The Black Keys
Attack and Release (Nonesuch)
Reviewed by Austin Powell, Fri., April 25, 2008
The Black KeysAttack and Release (Nonesuch)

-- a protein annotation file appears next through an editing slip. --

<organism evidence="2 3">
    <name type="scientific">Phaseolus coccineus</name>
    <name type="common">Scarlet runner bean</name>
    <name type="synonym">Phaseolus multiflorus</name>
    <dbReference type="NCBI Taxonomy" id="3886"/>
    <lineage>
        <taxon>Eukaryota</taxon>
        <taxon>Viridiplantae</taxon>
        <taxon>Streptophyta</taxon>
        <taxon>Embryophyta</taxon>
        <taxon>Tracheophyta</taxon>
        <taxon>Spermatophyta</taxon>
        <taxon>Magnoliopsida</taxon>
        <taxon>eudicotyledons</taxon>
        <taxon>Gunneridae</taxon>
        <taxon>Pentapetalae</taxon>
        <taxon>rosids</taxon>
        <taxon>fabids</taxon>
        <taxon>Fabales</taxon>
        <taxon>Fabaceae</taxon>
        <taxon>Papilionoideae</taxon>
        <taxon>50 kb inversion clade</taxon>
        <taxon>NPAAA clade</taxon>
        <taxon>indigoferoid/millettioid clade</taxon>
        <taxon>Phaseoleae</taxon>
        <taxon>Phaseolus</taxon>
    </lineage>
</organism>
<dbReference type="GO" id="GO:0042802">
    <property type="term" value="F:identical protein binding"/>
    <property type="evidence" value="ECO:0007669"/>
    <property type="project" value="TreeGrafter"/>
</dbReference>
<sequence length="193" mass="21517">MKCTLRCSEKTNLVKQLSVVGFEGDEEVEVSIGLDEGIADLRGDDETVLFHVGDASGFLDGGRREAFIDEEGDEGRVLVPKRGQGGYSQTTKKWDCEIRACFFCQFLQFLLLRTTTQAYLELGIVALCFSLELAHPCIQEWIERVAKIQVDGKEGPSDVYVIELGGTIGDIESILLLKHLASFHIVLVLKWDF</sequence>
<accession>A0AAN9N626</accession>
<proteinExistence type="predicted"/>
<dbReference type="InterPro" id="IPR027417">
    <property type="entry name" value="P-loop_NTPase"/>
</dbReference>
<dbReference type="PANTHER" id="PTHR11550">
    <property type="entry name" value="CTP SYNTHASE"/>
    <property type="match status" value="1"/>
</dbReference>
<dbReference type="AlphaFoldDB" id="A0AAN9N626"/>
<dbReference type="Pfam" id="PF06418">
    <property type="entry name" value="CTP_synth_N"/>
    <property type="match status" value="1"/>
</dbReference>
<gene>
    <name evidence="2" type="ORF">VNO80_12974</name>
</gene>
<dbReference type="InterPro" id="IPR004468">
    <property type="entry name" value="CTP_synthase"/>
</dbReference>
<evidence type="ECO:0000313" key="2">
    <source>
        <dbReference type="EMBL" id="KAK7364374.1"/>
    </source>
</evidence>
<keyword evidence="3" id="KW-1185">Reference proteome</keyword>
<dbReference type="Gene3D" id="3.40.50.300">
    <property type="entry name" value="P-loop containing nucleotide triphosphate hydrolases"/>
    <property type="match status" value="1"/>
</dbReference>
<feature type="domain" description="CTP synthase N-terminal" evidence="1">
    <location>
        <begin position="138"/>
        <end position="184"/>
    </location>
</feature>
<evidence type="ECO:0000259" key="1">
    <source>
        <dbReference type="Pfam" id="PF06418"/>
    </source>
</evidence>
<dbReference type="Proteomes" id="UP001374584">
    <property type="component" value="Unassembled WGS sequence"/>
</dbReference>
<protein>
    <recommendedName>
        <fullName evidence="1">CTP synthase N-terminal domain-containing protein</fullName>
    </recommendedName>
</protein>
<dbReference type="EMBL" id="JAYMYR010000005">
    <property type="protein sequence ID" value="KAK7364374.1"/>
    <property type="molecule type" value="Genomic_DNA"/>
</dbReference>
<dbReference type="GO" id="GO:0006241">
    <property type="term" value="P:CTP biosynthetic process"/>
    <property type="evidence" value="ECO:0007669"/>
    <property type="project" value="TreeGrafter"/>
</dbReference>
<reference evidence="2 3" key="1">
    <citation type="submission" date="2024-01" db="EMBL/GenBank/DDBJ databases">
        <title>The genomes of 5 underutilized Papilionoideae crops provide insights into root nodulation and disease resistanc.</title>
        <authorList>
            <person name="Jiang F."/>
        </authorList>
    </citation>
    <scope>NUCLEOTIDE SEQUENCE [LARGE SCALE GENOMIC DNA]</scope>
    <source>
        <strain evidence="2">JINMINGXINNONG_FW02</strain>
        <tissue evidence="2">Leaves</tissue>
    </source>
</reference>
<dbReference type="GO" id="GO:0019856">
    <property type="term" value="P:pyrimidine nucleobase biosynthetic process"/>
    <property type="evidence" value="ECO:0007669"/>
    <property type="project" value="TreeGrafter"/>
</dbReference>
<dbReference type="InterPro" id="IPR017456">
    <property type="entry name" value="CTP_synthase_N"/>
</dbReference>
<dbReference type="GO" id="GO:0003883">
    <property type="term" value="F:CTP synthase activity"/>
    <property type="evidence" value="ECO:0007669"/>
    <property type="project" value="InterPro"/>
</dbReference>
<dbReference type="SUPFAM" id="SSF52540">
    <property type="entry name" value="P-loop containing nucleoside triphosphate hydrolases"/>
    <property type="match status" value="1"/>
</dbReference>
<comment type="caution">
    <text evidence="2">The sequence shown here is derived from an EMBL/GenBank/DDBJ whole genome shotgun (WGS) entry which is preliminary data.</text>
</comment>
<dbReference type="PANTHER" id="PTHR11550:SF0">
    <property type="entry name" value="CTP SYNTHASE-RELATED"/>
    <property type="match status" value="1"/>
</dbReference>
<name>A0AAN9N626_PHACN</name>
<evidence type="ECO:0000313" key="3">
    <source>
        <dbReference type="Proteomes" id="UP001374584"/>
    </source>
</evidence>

The Black Keys' Nonesuch debut, 2006's Magic Potion, sounded a bit diluted and formulaic. Enter Brian Burton, better known as Danger Mouse, the beat scientist behind Gnarls Barkley, whose shape-shifting production – from the swelling organ of moody opener "All You Ever Wanted" to the backward guitar in the heavy blues of "I Got Mine" – results in the Akron, Ohio, duo's most diverse and subtly psychedelic work to date (just check the flute solo on "Same Old Thing"). Originally conceived as a collaboration to include the late Ike Turner, Attack and Release retains the anguished soul and ghostly chill of its inspiration, particularly in "Lies" and the banjo-laced "Psychotic Girl," while "Oceans and Streams" sways like Junior Kimbrough's Chulahoma. Burton's masterful production proves most evident on "Remember When (Side A)," which slows the classic Thickfreakness of its B-side counterpart to half-speed and treats it with eerie, haunted-house effects. All the Keys needed was a bit of black magic.